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MSK1’s importance for cognitive benefits

New study uncovers role of a neuronal protein kinase called mitogen- and stress-activated protein kinase 1 (MSK1) in mediating the cognitive benefits of environmental enrichment.

MSK1

 We show that MSK1 retains its importance in converting positive experience into tangible synaptic and cognitive benefits well into old age.”

A new research paper published in Aging, uncovered a crucial protein that plays a significant role in converting positive experiences into cognitive advantages, even in old age. The study sheds light on how the brain responds and adapts to enriching sensory experiences throughout life.

Positive experiences, such as social interaction, cognitive training, and physical exercise, have long been known to improve cognitive function and counteract some of the cognitive decline associated with aging. These positive interventions, collectively referred to as environmental enrichment, have shown remarkable effects on neuronal structure and synaptic function, resulting in enhanced cognitive performance. However, until now, the underlying mechanisms of how neurons respond to such experiences have remained elusive.

A team of researchers led by Lorenzo Morè, Lucia Privitera, Daniel D Cooper, Marianthi Tsogka, J Simon C Arthur, and Bruno G Frenguelli from the University of Warwick, University of Central Lancashire, and University of Dundee conducted a comprehensive study to address this knowledge gap. Their study focused on the role of a neuronal protein kinase called mitogen- and stress-activated protein kinase 1 (MSK1) in mediating the cognitive benefits of environmental enrichment.

The researchers conducted experiments using adult and aged male wild-type mice, subjecting them to a 10 week environmental enrichment protocol. The mice that underwent this enrichment demonstrated significant improvements in various behavioral tasks, particularly in spatial working and spatial reference memory. Additionally, the researchers observed an enhancement in hippocampal long-term potentiation, a process associated with learning and memory.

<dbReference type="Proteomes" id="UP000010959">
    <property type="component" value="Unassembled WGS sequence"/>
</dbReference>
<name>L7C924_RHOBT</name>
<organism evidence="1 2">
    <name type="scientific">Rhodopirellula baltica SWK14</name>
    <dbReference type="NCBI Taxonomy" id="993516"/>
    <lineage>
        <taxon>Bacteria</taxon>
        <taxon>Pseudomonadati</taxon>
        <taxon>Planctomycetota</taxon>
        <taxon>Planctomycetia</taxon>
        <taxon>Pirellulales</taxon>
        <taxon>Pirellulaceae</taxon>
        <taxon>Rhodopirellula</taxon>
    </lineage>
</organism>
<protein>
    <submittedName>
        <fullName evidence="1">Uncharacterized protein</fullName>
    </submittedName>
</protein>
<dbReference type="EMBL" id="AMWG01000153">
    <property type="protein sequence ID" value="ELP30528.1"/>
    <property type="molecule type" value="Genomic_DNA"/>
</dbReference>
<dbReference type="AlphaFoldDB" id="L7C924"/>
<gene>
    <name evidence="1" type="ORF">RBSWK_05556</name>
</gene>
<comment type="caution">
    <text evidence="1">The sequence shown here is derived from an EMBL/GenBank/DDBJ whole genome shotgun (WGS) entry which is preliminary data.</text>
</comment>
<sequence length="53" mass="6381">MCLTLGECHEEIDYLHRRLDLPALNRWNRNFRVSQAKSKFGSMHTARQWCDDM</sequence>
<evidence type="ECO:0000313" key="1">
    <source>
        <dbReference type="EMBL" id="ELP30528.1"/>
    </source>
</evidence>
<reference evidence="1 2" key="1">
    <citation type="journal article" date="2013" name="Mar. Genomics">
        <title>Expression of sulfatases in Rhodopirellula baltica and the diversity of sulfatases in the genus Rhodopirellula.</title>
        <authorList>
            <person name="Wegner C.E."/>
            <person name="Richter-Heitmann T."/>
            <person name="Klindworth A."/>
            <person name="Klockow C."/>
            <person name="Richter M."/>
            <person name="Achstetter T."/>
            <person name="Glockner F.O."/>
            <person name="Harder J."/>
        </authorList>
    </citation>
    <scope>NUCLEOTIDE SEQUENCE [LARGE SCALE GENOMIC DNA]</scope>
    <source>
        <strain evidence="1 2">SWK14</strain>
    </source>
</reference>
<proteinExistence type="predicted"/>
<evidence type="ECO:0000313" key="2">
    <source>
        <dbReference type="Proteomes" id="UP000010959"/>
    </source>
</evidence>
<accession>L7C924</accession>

Importantly, the researchers found that aged mice benefited significantly from the environmental enrichment, performing spatial memory tasks at levels comparable to healthy adult mice. However, in mice with a mutation in the MSK1 enzyme, which is activated by the growth factor BDNF (brain-derived neurotrophic factor), many of these cognitive benefits and changes in gene expression were absent.

The findings led the researchers to conclude that environmental enrichment is beneficial across the entire lifespan and that MSK1 is a crucial factor responsible for the full extent of cognitive improvements induced by positive experiences. Furthermore, the study highlights MSK1’s continued importance in converting positive experiences into tangible cognitive and synaptic benefits, even in old age. This reinforces the notion that the aging brain has the capacity to benefit from positive experiences, and MSK1 emerges as a key player in the brain’s response to enrichment.

Dr Lorenzo Morè, one of the lead researchers, remarked, “We show that MSK1 retains its importance in converting positive experience into tangible synaptic and cognitive benefits well into old age, reinforcing the aged brain’s capacity to benefit from positive experience, MSK1’s prominence as a key player in the response to enrichment, and its potential as a target for enviromimetics.”

The discovery of MSK1’s role in cognitive enhancement opens up new avenues for potential therapeutic approaches aimed at promoting healthy cognitive aging and may lead to the development of targeted interventions to support brain health

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